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Effects of Workforce Diversity in United Kingdom’s Workforce (Thesis Proposal Sample)

Select a topic of interest or business problem relevant to your degree specialism, e.g. strategy, supply chain management, international business & economics, marketing, finance, or human resources. Choose one of these topics that motivates you and that you are likely to pursue for your Dissertation or Consultancy Project (you may change your mind later, but it will be to your advantage if you stick to it, so choose carefully). This will require some preliminary research into that specific area. Provide the following subsections and address the following tasks for the chosen business problem: 1.1 Research problem Short explanation of the research problem and the particular question that you would want to study (about 150 words). 1.2 Selected key readings An introduction that provides a brief commentary of key relevant literature. Be sure to justify your choice of these references in introducing the existing knowledge on your topic (about 500 words). Attach a full visual presentation such as a mind map, a Venn diagram, or a grandfather, father, son literature map in the report’s appendix to show the scope of your review of literature. That visual presentation will be considered when marking together with your brief commentary. 1.3 Two appropriate research methods A detailed critique of at least two well-used research methodologies in the literature you have reviewed. Discuss a) how they are applied; b) how the methods were deployed to provide a worthwhile contribution to theory and research and c) what gaps the methods may leave that could lend the area to further analysis (and an opportunity for your own research). Discuss pros and cons of methods in the context of the proposed research question / research problem; and demonstrate full awareness of constraints and limitations deriving from investigation (about 1,500 words). Section 2: Instrument and Conclusions Provide the following subsections and address the following tasks for the chosen business problem: 2.1 Instrument  Provide the details of a proposed research instrument such as, an interview guide, survey questionnaire, or other appropriate instruments. Provide this as an appendix to your report.  Write 500 words of reflection, regarding how you have designed the instrument and why the way you did. The instrument is only for illustrative purposes and does not necessarily have to be complete. 2.2 Conclusions Concluding evaluation of instrument’s expected value for the research question(s) that you consider worthy of further investigation, and reflective by taking section 1 into account (about 350 words). 2.3 Bibliography (covers section 1 and 2) A bibliography containing a minimum of 12 references to relevant journal articles from good academic sources, including at least 6 published in the last 24 months and all cited in your analysis. Please include all references referred to in section one and two here. Note that the references listed in the full visual presentation (see subsection 1.2) must also be included here. Section 3: Research Dissemination Provide the following subsections and address the following tasks for the chosen business problem: University of Roehampton Business School 4/10 3.1 Relevance and audience Briefly explain who and why may be the right audience for implementing the potential findings from the suggested research (about 200 words). 3.2 Communication of research Reflect what kind of summarising, media, and design of the report would be needed to disseminate the outcomes properly and most effectively. Who could be partners in public organisations, NGOs, associations, or industry? (about 200 words). source..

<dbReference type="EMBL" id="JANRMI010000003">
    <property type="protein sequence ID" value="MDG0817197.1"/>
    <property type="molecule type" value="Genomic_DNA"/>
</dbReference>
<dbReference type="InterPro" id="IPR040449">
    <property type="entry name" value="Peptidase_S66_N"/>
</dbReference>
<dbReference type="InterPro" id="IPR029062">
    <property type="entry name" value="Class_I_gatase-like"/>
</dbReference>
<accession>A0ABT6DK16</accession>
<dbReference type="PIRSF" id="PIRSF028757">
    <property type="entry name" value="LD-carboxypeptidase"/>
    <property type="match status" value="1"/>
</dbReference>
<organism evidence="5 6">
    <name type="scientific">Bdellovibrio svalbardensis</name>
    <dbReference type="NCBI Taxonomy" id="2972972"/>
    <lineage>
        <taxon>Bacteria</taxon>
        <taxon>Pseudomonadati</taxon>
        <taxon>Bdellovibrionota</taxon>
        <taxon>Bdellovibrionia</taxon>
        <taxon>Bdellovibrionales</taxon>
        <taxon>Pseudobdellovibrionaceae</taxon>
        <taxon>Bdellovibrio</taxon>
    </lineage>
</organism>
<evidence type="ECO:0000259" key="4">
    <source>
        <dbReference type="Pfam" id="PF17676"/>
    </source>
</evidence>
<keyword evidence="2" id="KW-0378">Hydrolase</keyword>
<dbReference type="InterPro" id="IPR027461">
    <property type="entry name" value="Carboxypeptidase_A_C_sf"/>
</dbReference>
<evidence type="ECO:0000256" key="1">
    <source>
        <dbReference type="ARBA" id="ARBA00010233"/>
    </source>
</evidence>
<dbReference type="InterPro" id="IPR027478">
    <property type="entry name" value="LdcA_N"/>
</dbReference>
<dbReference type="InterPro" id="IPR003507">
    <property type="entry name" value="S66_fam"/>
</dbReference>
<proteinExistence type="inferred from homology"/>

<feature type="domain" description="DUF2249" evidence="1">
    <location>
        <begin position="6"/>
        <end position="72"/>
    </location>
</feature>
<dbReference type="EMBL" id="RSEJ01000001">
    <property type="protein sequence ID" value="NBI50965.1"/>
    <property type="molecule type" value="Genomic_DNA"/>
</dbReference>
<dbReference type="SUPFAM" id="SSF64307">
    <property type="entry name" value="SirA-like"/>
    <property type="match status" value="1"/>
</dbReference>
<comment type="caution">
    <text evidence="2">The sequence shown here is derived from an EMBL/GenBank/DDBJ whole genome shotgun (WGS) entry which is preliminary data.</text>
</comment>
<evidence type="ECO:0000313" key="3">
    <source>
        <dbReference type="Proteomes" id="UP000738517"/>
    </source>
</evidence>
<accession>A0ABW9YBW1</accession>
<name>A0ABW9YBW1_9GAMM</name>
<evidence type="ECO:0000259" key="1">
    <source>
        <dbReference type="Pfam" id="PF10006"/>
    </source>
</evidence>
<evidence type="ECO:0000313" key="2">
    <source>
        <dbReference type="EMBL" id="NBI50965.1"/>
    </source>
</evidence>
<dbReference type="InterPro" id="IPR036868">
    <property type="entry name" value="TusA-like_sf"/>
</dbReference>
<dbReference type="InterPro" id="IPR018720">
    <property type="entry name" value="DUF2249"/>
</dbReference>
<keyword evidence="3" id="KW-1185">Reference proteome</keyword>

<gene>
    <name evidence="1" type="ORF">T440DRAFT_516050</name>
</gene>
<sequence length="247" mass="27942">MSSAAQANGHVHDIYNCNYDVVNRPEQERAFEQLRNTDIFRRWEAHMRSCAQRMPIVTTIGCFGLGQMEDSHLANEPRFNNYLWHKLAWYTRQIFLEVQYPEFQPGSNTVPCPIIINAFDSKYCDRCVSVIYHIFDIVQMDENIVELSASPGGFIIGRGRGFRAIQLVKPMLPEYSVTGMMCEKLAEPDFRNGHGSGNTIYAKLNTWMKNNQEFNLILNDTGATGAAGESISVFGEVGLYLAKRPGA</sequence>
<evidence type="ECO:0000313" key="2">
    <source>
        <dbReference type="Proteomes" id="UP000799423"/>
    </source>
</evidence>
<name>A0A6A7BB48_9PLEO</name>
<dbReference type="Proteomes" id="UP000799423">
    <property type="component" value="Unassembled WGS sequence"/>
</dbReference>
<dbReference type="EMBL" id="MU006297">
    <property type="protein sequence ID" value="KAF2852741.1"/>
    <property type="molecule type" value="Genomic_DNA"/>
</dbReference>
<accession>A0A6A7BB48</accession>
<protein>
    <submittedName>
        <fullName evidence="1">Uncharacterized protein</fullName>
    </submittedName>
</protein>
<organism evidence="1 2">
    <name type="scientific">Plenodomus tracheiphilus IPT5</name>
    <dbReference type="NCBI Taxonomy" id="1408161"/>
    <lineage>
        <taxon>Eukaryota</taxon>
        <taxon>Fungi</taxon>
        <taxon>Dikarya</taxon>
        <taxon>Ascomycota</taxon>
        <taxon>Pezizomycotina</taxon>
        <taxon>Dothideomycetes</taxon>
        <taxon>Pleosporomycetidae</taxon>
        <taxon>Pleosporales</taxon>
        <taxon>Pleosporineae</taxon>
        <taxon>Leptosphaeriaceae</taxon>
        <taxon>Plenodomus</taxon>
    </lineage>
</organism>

Assessing the Effects of Workforce Diversity in United Kingdom’s Workforce Composition Name Date Table of Contents TOC \o "1-3" \h \z \u Research Problem PAGEREF _Toc121946932 \h 2The Selected Research Readings PAGEREF _Toc121946933 \h 2A Critique of Two Research Methods PAGEREF _Toc121946934 \h 3Semi-Structured Interviews PAGEREF _Toc121946935 \h 3Quantitative Self-Completed Surveys PAGEREF _Toc121946936 \h 5Instrument and Key Conclusions PAGEREF _Toc121946937 \h 7Instrument PAGEREF _Toc121946938 \h 7Conclusion PAGEREF _Toc121946939 \h 8Research Dissemination PAGEREF _Toc121946940 \h 8Relevance and Audience PAGEREF _Toc121946941 \h 8Research Communication PAGEREF _Toc121946942 \h 9References PAGEREF _Toc121946943 \h 10Appendices PAGEREF _Toc121946944 \h 16Appendix 1: Study Questionnaire on Workplace Diversify PAGEREF _Toc121946945 \h 16Appendix 2: Research Mind Map PAGEREF _Toc121946946 \h 23 Research Problem Work environments continue to become complex as a result of competition and globalization, which have created the need for employees with varying experiences, age, backgrounds and knowledge to create a competitive edge (Zeibote, 2019; Tamunomiebi & John-Eke, 2020). According to Hayes (2020), firms willing to attain a competitive advantage need to widen their perspective regarding workforce diversity as well as diversity management, with the management emphasizing on ensuring that diversity management is covered in its daily operations. The United Kingdom has a population of over 67.51 million people as of 2022, where more than half of the population comprises working age. This illustrates the large pool of talent that firms leverage to attain their goals (Macrotrends, 2022; Clark, 2022). From the web search regarding workforce diversity, it was discovered that there are only a few researches conducted on workforce diversity and its impact on the UK’s workforce composition. Most of the available literature has focused more on the effects of workforce diversity on an organization’s performance. This has left a gap in the literature which forms the basis of this paper. The Selected Research Readings Mirzaevich et al. (2019) pointed out that the need for interactions among people from different backgrounds has also increased due to increased globalization aspect. According to Machhi et al. (2020), the increased demand for interactions is because people no longer work and live in narrower surroundings because they have recently played a part in worldwide economic development. Lee and Yoo (2019) also point out that organizations and varied companies are expected to become more diversified to gain competitive advantages through innovation, creativity and more openness to better changes. Yücel (2022) further demonstrates that the current business operations are changing at a higher rate, and the changes such as the employee demographics, increased employment in the economy, increased growth in globalization and the need for effective and efficient collaborations have supported the forces behind the need for diversity in organizations. Efremov and Vladimirova (2019) also argue that with the increase in competition and globalization, the workforces in developed nations have become more heterogeneous, whereby the advent of the global economy and advancement in technology has brought individuals all over the world close to each other. According to Anukwuocha and Okafor (2022), having a diverse workforce demands that managers manage and identify different attributes between the employees in the organizations. Therefore, the educational systems, businesses and other aspects are assessing how to effectively serve their constraints to retain and attract qualified and finest employees (Wahab et al., 2021).  Olowookere et al. (2021) describe workforce diversity as those considerable similarities and differences currently exist among employees in various organizations. Muriuki (2021) said it represents uniqueness, such as age, individual personalities, gender, religion, ethnicity, marital status, and work experiences, among others which can sustain and supposes the organizational core values. It also indicates that companies are incorporating workforce compositions concerning expertise, age and ethnicity (Tamunomiebi & Onah,2019). Moreover, Alshammari (2020) also points out that human resource is an essential part of any organization and having a diversified workforce is the primary concern for various organizations. However, the need to create a diversified work setup has become a significant concern; it has become more challenging for organizations to benefit from it while controlling its disruptive effects (Cooke et al., 2020).  Hunt et al. (2020), in the analysis of the benefits of workforce diversity in the United Kingdom, pointed out that the companies appearing in the top quartile on gender diversity were about 25% and are likely to experience financial returns above the sector mean. The study demonstrates a more substantial business case for workforce diversity, indicating that it lies in employee and employer interests. However, there is limited research on the effects of workforce diversity in the United Kingdom’s workforce composition. Therefore, this paper seeks to bridge that gap by exploring how the UK has embraced workforce diversity and how it has shaped the design of its workforce to drive various organizational growth and development.  A Critique of Two Research Methods Researchers have leveraged on primary research methods to collect data regarding workplace diversity, which has played a significant role in ensuring the reliability of their findings. This paper will cover the application of questionnaires and semi-structured interviews with a critical focus on their applicability in addressing the research problem. Semi-Structured Interviews Semi-structured interviews form the common method observed from most of the literature on workplace diversity, with qualitative and inductive approaches forming the choice of most researchers who have conducted similar research. Semi-structured interviews based on qualitative research entail an interviewer asking pre-designed questions based on specific themes that are aimed at directing conversations toward addressing the researcher's main focus area or research question (Menezes & Prikladnicki, 2018). The use of semi-structured interviews allows the researcher to attain a deep comprehension that may not be well-attained use they use quantitative methods (Hands, 2022). The format of the questions can be open-ended, giving the interviewer a chance to easily modify the pace, style, and the way the questions are arranged to ensure that more detailed information likely to enhance the quality of the findings is attained in the interview process (Hammer & Wildavsky, 2018). The presence of the researcher enables a shared understanding to be realized, where it becomes easier to break-down any terms that may seem technical o even paraphrase questions in such a way that the interviewee can easily comprehend what is being asked, which tends to be challenging to attain in quantitative approaches (Groenland & Dana, 2020). In this regard, semi-structured interviews allow the researcher to gather extensive data necessary to effectively address the research question (Yeong et al., 2018). According to Kadir and Kumle (2022), the face-to-face interaction approach in data collection serves as a convenient data collection method that research may consider utilizing. For instance, research conducted by Farmanesh et al. (2020) examined whether a positive interlink between workplace diversity and organizational performance exists and applied a semi-structured interview approach in data collection. The researchers were able to use semi-structured interviews that targeted university academic staff. The researchers were able to visit the interviewee's workplaces and learn more about their working environment, which could have been challenging to attain if they had used quantitative methods like administering online surveys. The semi-structured interviews presented the researchers with an opportunity to observe key features of the respondent's workplaces relevant to enhancing the research findings and, more importantly, which could guide the data collection process.  The application of unscheduled and scheduled probes forms a significant approach used by researchers when undertaking semi-structured interviews (DeJonckheere & Vaughn, 2019). A researcher can effectively provoke more narrative from the respondent, carry out follow-ups and provide more details to simplify a topic. In this regard, the semi-structured interview method offers the researcher significant flexibility required to disclose vital and hidden details or insights that a researcher intends to attain, especially when conducting interviews on persons in managerial positions and other senior positions (Bradford et al., 2022).  A study conducted by Cunningham (2019) on the impacts of workplace diversity with a critical focus on the public sector also used semi-structured interviews, allowing the employees in the public sector to discuss issues affecting them concerning diversity and the inclusivity of their work environments. From the interviews, the researcher was able to find out aspects like racial, gender, experience and knowledge diversity as well as how these key facets are managed. The researcher also noted that even though the semi-structured interview method was useful in conducting exploratory research, the interviewees showcased different issues leading the interview to shift away from the main topic of interest, which was also observed by Hwang et al. (2022). This can adversely impact the validity of the results and the quality of the research as well.  Interviews may be subject to bias, and this forms another critical limitation of the semi-structured intervie...